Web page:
[I originally posted this back in 2012; I'm re-posting it now because a) the original music links have disappeared (and I recently found a superior version of the Hi-Beams track) and b) in the interim I was lucky enough to write the liner notes for a CD reissue of one of Mark's albums that as far as I know is still scheduled to come out sometime soon on Light in the Attic Records (the great label that gave us those Rodriguez discs, among others.) Enjoy. -- S.S.]
Okay, I mentioned this guy and this CD a couple of weeks ago, but I've finally got a copy and...words fail me.
In any case, here's a representative track -- the quite astonishing "That's What I Want." Sounding pretty much exactly like it would have if, like moi, you'd been lucky enough to catch a late 70s/early 80s live performance by genuine power pop underground legend Mark Johnson (doing business with The Wild Alligators) at Kenny's Castaways (which is where and approximately when the album cover was photographed, BTW.)
A postcript: These guys were -- and remain -- the single most exciting never-signed band I ever saw. Drummer Don Costagno was a monster groove player, guitarist Drew Zing was good enough to later join Steely Dan, Johnson himself was a riveting front man, and the bass guy (on the right in the photo) -- well, I thought he sucked, but that was mostly because I was desperately trying to figure out how to weasel my way into the band, which never happened. I've forgiven Mark for that lapse in judgement, obviously, if for no other reason than I wouldn't otherwise have been motivated to join The Floor Models.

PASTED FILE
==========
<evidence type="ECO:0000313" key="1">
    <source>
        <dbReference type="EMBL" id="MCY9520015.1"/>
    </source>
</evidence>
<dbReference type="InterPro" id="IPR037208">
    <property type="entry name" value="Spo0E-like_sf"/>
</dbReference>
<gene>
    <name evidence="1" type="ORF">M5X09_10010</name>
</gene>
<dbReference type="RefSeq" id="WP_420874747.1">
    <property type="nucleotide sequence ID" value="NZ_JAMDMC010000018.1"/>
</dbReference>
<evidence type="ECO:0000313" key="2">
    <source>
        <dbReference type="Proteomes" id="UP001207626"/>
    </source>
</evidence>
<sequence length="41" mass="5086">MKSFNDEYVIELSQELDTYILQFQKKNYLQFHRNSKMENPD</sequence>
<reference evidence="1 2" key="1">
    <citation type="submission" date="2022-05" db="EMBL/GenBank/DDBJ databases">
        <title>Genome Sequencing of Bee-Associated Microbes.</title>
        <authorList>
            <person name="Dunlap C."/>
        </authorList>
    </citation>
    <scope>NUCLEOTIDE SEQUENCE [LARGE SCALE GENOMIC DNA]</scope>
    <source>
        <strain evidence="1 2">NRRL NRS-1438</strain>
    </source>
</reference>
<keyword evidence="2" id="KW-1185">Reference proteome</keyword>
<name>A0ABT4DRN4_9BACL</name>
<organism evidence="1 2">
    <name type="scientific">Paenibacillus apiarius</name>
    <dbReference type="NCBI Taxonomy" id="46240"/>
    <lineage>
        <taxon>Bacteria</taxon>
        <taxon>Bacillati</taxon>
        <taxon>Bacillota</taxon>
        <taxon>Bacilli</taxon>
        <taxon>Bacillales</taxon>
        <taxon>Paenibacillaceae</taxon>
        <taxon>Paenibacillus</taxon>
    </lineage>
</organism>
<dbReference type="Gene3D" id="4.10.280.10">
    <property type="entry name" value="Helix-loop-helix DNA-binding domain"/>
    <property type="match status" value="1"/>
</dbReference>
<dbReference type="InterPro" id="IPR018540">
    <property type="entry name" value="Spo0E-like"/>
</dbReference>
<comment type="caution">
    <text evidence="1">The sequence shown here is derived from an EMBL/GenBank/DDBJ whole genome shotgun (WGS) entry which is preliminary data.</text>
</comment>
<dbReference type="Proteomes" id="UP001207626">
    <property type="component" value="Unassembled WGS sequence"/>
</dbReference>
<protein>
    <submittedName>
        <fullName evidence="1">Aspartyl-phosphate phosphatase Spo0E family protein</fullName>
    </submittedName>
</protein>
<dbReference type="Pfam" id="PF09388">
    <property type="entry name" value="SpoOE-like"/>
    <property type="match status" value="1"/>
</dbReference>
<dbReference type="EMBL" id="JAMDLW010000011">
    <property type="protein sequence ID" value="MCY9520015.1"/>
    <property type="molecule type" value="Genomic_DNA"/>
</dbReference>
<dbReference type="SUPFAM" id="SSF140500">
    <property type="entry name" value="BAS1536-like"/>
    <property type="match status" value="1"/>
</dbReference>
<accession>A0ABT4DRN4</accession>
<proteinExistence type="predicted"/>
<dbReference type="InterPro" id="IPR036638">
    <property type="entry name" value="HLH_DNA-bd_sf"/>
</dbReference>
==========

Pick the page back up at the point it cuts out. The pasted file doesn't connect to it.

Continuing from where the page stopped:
I should also add that I caught MJ & TWA countless times back in the day, and they never failed to induce goose bumps; you can't imagine how many great songs they had, and most of them are on the CD. Unfortunately, it seems to be out of print at the moment, but you should head over to Amazon and order a copy of Mark's home studio masterpiece 12 in a Room over here.
I should also add that the aforementioned Floor Models (Mark II, better known as Gerry Devine and the Hi-Beams, featuring a bass player whose name rhymes with Sleeve Nimels) were one of the many Greenwich Village artists who used to cover the above song; here we are, on the radio in Woodstock, with a pretty snazzy live version of it.